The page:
With smaller children, the one big concern is their size. This breed can downright scary when they reach 100 pounds or better. That muscle can have profound effects on smaller children, even if they feel like they’re playing. That said, you’ll want to supervise interactions with children and teach your kids how to treat a dog. As puppies, this is a playful breed and they may play too rough at times.
A short daily walk will suffice this breed’s energy requirement. Canine activities like fetch, obedience and such are all possible.
They will adapt to most surroundings, however, you’ll need to be mindful of neighbors and their territorial instincts. For those who live in apartments, affection, stimulation and attention is a must to prevent boredom. Boredom can lead to destructive and dangerous behavior.
Finally, you’ll want to trim their nails regularly as they do grow rather rapidly. Check the Presa Canario’s ears for debris, odor, and other noticeable issues with their ears. And you should brush their teeth routinely as well to prevent buildup of plaque and other oral issues. Positive reinforcement and consistency will go a long way with this breed in making sure that you get the most friendly pet possible.
The ballpark figure to feed this breed annually isn’t all too bad. Most say around 300 dollars, while others estimate as high as 500 dollars. How much your Presa Canario eats will depend on their age, activity rate and metabolism.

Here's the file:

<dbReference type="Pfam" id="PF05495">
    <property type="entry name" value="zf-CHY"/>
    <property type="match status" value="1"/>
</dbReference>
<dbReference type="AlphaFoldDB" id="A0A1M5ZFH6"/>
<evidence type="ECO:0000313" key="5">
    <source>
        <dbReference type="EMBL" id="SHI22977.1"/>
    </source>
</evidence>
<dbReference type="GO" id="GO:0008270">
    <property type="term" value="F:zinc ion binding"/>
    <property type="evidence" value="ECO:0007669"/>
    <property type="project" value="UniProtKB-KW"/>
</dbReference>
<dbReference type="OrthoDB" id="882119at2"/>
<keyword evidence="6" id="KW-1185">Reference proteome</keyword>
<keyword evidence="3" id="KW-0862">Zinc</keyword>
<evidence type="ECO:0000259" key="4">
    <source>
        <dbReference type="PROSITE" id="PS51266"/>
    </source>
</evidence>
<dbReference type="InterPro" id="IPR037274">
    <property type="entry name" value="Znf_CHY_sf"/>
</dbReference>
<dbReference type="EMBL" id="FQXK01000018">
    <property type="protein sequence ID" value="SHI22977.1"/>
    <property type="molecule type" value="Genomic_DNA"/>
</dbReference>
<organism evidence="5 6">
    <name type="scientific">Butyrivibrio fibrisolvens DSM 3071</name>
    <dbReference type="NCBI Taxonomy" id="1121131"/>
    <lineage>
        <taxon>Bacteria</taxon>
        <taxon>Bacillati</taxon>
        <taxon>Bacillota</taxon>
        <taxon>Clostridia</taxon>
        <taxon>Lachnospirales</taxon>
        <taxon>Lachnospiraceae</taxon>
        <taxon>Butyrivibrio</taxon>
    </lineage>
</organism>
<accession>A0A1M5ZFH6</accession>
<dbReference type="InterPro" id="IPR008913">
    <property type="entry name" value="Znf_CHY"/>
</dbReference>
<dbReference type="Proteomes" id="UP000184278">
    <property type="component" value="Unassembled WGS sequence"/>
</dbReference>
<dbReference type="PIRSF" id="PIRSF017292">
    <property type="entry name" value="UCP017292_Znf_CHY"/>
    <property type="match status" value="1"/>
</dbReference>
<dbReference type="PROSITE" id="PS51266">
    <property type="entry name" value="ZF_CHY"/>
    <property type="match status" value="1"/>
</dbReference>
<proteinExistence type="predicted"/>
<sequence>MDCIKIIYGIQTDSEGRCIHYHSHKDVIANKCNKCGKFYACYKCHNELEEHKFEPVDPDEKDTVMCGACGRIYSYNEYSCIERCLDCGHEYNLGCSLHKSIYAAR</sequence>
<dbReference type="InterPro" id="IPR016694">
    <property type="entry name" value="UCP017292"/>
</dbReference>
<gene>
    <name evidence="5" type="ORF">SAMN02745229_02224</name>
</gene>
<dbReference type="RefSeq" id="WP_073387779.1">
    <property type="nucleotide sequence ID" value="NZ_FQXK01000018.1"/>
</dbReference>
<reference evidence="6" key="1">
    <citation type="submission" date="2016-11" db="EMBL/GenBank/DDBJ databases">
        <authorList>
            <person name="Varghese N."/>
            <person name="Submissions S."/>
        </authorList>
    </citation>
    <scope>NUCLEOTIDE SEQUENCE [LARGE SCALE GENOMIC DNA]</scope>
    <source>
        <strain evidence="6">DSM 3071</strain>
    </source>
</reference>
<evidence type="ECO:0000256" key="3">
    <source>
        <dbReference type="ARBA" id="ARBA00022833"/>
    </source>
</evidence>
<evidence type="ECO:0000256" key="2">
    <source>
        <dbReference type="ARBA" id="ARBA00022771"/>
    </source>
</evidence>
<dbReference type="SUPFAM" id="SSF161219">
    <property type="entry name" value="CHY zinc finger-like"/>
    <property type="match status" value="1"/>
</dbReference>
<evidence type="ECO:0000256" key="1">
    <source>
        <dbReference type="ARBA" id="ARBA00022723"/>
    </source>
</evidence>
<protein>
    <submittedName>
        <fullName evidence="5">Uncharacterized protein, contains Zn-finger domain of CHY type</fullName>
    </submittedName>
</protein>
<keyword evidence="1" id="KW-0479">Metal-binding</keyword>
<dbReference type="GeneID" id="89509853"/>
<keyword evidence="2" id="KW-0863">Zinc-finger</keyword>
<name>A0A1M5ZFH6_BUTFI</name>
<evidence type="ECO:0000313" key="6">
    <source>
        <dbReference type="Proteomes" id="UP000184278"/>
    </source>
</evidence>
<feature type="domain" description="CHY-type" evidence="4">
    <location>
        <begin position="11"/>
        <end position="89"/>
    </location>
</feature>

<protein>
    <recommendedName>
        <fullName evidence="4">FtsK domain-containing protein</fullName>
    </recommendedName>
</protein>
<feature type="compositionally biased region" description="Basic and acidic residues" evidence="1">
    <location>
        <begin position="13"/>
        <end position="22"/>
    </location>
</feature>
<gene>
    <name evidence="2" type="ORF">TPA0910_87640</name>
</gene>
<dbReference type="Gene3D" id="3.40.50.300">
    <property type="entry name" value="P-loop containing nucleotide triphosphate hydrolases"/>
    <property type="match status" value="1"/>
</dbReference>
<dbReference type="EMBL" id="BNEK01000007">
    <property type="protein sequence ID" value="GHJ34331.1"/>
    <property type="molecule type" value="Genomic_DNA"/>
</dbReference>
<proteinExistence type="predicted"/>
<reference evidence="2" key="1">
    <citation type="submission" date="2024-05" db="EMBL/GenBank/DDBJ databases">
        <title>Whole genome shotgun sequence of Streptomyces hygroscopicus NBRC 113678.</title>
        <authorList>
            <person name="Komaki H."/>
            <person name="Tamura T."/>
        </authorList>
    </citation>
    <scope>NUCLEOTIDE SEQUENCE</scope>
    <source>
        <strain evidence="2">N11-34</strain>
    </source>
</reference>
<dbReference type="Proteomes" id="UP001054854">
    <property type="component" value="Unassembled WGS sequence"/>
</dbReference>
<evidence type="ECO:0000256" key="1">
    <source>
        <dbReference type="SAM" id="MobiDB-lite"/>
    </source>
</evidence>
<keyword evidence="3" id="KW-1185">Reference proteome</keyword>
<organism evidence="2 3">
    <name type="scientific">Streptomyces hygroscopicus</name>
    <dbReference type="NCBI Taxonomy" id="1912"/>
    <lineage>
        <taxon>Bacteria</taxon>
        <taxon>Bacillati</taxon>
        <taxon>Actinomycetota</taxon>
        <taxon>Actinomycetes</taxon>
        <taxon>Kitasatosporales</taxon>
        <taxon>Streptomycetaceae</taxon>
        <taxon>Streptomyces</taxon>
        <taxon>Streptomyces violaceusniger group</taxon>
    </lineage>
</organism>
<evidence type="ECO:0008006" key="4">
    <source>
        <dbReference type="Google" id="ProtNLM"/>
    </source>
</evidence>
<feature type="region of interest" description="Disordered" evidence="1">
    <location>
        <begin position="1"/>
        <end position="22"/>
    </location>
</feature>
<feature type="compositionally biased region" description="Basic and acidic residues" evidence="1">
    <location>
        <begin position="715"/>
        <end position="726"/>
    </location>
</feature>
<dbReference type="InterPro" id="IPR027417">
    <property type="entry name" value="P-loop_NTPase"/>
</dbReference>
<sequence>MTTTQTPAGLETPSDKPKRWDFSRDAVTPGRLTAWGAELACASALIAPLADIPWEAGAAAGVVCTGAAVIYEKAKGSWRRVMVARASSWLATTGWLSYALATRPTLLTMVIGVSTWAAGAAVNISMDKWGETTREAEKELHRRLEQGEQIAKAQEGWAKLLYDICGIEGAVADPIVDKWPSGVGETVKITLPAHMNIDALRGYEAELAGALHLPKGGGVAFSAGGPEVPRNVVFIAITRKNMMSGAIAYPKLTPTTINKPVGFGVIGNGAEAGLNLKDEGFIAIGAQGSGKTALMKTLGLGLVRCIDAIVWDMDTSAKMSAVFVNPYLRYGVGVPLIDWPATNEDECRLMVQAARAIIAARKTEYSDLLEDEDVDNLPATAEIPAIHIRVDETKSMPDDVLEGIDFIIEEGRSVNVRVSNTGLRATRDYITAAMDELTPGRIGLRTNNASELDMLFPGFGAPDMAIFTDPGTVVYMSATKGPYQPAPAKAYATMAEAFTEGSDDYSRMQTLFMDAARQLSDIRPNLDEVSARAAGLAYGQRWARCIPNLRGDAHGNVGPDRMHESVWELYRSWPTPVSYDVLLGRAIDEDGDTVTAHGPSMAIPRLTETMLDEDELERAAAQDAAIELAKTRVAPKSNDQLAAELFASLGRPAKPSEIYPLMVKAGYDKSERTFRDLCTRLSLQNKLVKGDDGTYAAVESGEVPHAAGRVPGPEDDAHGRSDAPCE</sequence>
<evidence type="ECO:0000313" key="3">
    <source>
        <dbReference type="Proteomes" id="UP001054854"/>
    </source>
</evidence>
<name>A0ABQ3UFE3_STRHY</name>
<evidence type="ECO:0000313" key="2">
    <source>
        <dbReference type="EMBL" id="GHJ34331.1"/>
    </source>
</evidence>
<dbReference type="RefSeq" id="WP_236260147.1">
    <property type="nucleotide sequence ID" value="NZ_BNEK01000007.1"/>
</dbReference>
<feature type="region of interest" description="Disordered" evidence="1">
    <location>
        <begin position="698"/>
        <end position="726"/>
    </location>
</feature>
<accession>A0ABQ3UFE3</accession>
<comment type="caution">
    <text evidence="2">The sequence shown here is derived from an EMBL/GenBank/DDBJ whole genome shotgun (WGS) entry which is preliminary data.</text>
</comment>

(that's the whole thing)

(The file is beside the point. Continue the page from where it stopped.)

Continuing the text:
A diet this is high in protein concentration like raw meat to the cheap and effective source of eggs will do the trick. Chicken, turkey, beef and fish are all good fits for the Presa, Of course, you should try vegetables and fruit, which is a healthy side for this breed.
Most owners seem happy feeding their Presa Canario three to four cups of high quality dry food per day. Moreover, you can break that up into two meals, which will help reduce the chances of Bloat and obesity.
As always, you should provide your Presa Canario with fresh drinking water. Hydration is as essential as any protein source. A dog with low hydration can affect the ability to work and function properly.
One of the easier elements in owning the Presa Canario is their coat and maintaining it. This breed has a short and flat coat. It should provide a coarse or harsh texture, with their ears feeling finer and longer at the withers and rear legs.
According to the American Kennel Club, there are six acceptable options for the breed’s coat color: Brown, fawn, gold, orange, silver and tiger.
There are two acceptable markings for the breed: brindle and white markings.
The breed does shed seasonally and will require some occasional grooming.
While you may have heard very little to nothing at all about the Presa Canario, that doesn’t mean the breed hasn’t been around the game for a long time.
That seems to be changing as the American Kennel Club and others continue to promote this calm and docile breed. They may come across as a mean and intimidating dog, but when ou get to know the Presa Canario, the breed is nothing more than a gentle giant.